Pagliari: My conjuncture is that the apartment market has benefitted (some might say perversely so) from the not-in-my-backyard (NIMBY) attitude of many suburban municipalities with regard to apartment development, whereas the same municipalities display a yes-in-my-backyard (YIMBY) attitude with regard to the development of the other property types. This braking mechanism has historically curbed apartment development, which in turn keeps supply better matched (from an investor’s perspective) to demand. That, in turn, provides apartment owners with the opportunity to raise rents faster than owners of other property types. (This is essentially the same argument as above: low vacancies tilt the balance of power toward landlords and away from tenants.)

To provide the contra-example, suburban office buildings have been the worst-performing property type in the NCREIF index for roughly the last 35 years. This is not because of a lack of demand; there has been plenty of positive absorption. Rather, it is largely because supply grew too quickly. Part of the reason supply grew too quickly was and is the YIMBY attitude of municipalities with regard to suburban office buildings. (In such discussions, it often is helpful to separate investors from developers and brokers; what is good for one is not necessarily good for the other.)

While I do not see this environment substantially changing for industrial, office, and retail property anytime soon, I am concerned that urban municipalities also display a YIMBY attitude with regard to urban apartment developments. If so, then the braking mechanism described above is lost; in turn, this ultimately suggests less-favorable outcomes for urban apartment projects, all else being equal (though it almost never is).

Development: How should property owners and investors think about investment opportunities now? Is your “map” of low- versus high-barrier markets and properties changing?

Pagliari: Owners/investors ought to persistently monitor the capital market’s pricing of various markets. One popular dichotomy today is high- versus low-barrier markets (or, framed another way, coastal versus non-coastal markets). Other variations include primary versus secondary/tertiary markets, domestic versus foreign markets, and so forth. One market cannot always be better than the other, irrespective of price. So, investors need to think constructively about expected risk-adjusted returns. When they do this, the initial price (or cap rate) is just one factor in their considerations.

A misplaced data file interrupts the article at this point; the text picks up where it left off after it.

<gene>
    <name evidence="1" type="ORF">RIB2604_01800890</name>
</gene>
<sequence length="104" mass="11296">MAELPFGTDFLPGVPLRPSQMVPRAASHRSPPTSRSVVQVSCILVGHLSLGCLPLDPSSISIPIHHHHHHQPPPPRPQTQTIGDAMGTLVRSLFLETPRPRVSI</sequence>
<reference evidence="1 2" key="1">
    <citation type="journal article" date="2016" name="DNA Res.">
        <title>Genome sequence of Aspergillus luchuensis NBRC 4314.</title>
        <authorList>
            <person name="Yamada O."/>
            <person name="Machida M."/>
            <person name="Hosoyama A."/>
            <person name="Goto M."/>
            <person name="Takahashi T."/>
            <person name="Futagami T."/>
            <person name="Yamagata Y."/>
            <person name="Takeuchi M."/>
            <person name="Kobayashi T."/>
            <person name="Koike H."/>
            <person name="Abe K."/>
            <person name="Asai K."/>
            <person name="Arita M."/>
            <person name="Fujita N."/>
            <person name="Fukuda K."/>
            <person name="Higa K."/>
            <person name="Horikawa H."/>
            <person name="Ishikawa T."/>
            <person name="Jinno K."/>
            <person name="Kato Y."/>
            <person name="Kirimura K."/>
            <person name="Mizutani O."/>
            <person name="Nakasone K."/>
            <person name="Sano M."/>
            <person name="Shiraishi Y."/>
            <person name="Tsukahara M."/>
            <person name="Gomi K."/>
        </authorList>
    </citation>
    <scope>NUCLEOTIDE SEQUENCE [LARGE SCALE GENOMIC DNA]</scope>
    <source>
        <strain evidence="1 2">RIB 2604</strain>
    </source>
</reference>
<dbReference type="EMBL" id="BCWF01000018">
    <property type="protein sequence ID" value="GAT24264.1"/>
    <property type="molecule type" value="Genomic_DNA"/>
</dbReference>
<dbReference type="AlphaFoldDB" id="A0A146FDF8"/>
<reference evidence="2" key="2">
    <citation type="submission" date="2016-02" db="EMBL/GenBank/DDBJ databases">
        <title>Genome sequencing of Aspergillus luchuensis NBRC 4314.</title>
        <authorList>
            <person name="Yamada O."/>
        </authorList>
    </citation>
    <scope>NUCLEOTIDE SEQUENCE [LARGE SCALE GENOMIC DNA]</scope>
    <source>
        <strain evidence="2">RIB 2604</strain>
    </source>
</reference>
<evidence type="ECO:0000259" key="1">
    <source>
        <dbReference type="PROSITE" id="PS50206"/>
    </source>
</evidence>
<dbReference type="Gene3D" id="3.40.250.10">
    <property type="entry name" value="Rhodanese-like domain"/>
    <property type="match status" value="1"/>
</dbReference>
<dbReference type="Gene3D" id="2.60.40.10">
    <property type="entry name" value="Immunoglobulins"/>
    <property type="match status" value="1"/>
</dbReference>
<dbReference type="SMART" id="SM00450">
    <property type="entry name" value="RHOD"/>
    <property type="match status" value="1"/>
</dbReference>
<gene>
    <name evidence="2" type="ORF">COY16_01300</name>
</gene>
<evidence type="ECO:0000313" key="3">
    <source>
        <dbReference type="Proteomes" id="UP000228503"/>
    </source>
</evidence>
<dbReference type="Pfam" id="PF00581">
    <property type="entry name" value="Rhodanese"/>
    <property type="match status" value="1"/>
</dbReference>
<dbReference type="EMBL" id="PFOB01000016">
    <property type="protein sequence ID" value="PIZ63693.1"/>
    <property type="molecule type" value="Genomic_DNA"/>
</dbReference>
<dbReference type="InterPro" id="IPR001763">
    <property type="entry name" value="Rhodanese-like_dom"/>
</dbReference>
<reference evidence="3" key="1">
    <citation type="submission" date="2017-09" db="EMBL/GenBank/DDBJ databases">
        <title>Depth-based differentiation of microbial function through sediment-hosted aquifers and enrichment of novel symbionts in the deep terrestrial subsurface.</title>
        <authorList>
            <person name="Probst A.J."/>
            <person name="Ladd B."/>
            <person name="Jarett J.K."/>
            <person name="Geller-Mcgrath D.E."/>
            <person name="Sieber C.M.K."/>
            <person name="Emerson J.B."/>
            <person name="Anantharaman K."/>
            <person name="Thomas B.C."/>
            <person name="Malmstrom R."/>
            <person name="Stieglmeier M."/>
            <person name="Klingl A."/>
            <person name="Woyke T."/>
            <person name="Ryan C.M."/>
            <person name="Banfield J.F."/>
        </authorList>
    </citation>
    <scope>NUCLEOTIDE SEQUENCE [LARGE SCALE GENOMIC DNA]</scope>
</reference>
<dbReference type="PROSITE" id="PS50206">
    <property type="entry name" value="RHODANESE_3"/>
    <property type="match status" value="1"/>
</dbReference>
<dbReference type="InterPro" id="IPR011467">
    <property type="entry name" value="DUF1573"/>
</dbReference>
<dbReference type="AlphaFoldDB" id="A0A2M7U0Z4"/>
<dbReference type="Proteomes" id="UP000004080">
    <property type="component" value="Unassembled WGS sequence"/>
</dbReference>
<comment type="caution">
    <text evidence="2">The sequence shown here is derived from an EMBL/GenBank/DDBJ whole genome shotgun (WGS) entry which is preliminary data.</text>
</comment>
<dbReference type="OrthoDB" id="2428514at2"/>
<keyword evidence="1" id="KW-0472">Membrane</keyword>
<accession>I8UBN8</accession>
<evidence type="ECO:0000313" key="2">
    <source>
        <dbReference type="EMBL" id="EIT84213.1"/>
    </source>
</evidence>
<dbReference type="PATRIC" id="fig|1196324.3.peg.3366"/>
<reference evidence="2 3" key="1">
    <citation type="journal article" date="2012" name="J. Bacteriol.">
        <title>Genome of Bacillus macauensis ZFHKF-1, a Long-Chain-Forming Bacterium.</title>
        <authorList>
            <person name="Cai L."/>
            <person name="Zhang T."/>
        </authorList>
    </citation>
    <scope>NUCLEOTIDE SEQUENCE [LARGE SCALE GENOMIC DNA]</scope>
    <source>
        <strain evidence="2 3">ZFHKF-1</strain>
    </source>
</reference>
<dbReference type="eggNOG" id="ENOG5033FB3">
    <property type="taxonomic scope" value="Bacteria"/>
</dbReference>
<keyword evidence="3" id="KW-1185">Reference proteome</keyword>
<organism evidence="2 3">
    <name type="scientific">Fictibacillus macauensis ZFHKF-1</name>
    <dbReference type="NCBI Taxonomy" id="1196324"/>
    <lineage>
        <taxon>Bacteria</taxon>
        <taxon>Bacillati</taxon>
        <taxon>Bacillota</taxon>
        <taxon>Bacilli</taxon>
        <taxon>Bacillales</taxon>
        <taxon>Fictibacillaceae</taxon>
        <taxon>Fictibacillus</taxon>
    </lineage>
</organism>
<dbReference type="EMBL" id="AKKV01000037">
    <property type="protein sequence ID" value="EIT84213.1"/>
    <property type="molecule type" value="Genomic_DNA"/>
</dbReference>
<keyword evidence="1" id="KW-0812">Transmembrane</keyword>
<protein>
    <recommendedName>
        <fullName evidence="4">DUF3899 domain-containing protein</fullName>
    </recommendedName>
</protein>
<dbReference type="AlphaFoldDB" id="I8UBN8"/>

For long-term investors, I’d argue that two other significant factors are 1) the forecasted growth in future cash flows and 2) the volatility or riskiness of those cash flows. Investors need to form expectations about these two factors (in addition to the capital market pricing) for each of the markets under consideration.
These estimates/forecasts are constantly changing. So, investors need to be vigilant about how they allocate capital. However, on the private side of the commercial real estate business, transaction costs are high; consequently, portfolios should be rebalanced only when the expected improvement in risk-adjusted returns comfortably exceeds the rebalancing costs.

Moreover, the principles of portfolio management suggest that passive investors ought to consider the diversification benefits of having exposure in multiple markets. Active investors, on the other hand, may find that they can reap certain economies of scale when properties are near one another. This is a variation of the diversification-versus-focus argument in corporate investments.

As a general comment, the core funds have often found comfort in tilting toward coastal markets while the non-core funds have looked elsewhere for their risk-adjusted returns. Blackstone, for example, has prominently acquired assets in non-coastal markets of late.